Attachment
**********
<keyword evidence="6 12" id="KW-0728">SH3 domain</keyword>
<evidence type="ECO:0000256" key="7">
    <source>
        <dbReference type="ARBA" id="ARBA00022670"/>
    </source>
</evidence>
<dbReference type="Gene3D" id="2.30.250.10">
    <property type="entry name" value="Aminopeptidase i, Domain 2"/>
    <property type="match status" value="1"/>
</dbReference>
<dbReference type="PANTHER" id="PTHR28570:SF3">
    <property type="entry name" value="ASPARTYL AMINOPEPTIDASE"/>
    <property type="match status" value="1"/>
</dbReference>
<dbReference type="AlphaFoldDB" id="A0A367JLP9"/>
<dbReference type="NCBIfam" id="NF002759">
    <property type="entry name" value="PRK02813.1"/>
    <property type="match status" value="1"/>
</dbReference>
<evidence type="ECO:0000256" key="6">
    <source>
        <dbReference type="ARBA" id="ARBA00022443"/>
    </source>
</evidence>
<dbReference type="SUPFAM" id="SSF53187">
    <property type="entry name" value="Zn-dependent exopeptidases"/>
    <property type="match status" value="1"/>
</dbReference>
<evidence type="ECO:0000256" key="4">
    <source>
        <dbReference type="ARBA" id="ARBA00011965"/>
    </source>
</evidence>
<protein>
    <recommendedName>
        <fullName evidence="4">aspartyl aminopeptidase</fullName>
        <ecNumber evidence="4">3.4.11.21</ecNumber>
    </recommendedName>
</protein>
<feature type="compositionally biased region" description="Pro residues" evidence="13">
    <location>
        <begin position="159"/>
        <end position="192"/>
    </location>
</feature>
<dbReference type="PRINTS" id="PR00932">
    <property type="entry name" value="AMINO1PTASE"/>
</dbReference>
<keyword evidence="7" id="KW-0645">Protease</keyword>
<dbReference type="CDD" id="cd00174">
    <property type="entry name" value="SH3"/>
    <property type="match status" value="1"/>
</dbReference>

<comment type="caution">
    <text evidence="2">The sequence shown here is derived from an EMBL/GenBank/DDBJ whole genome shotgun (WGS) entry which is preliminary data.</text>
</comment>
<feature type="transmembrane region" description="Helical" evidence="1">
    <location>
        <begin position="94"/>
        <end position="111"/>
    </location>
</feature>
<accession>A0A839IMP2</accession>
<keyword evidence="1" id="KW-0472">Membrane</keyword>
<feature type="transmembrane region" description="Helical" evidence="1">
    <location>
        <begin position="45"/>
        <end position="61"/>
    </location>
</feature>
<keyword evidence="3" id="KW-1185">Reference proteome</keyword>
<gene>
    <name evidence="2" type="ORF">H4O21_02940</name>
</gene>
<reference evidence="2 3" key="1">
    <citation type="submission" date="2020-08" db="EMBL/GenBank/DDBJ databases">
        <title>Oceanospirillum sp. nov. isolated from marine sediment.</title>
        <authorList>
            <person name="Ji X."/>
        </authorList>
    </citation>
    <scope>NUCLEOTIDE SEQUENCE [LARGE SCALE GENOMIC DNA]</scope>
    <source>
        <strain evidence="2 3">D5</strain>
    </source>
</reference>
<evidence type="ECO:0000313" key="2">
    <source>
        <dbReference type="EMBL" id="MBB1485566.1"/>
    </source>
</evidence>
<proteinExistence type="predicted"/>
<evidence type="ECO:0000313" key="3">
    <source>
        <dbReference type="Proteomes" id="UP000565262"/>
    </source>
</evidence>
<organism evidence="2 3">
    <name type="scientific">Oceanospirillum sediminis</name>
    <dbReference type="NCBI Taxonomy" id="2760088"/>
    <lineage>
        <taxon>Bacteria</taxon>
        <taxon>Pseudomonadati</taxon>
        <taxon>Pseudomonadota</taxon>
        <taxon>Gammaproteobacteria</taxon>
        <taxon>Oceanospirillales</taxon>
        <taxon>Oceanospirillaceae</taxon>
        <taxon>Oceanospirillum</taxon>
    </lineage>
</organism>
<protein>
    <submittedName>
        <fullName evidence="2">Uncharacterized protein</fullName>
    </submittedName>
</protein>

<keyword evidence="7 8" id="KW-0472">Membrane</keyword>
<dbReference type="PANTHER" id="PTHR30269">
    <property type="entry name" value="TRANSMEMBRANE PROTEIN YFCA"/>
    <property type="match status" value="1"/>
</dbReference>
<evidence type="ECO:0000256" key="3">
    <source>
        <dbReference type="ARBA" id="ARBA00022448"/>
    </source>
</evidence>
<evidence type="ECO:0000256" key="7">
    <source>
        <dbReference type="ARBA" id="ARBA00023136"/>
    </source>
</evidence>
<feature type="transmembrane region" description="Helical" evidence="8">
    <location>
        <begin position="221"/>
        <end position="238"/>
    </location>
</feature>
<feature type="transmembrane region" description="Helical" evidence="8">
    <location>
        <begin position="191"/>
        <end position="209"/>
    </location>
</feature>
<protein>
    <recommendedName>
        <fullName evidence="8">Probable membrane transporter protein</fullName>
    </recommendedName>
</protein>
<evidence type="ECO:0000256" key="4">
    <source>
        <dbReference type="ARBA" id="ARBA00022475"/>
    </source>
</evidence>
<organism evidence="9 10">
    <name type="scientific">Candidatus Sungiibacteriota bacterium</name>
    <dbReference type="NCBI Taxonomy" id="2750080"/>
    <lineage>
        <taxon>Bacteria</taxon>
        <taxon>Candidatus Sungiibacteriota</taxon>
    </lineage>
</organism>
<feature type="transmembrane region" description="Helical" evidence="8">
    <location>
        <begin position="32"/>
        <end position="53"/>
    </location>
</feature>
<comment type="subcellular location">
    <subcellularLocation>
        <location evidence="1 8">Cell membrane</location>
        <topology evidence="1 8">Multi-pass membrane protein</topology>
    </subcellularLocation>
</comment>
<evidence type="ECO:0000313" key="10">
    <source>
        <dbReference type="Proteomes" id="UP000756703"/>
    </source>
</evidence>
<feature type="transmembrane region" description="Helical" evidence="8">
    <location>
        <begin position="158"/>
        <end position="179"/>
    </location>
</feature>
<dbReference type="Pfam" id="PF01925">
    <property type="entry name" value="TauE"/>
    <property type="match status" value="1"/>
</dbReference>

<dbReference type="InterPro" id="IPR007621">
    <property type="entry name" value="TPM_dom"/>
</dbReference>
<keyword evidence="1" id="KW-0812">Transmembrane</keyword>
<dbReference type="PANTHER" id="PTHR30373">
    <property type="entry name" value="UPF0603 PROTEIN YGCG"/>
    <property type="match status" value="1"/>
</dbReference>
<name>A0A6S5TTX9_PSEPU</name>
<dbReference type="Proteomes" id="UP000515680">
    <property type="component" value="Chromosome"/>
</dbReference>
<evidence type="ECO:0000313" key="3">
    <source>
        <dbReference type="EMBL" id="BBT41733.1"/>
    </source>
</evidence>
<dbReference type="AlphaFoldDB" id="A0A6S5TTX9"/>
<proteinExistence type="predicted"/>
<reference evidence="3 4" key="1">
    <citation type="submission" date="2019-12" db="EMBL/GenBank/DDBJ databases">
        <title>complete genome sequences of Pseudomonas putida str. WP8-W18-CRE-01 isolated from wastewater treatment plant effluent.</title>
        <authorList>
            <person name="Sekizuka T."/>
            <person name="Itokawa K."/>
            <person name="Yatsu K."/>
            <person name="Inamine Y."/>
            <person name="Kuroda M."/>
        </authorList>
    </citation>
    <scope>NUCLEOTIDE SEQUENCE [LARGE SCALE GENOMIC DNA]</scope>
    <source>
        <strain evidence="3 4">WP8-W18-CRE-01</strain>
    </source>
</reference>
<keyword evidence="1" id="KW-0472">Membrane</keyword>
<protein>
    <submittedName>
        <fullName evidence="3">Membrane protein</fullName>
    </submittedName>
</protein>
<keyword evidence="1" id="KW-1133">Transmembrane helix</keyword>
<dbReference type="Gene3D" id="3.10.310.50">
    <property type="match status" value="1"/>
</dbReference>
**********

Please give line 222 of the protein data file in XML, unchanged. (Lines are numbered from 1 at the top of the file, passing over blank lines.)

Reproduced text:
</reference>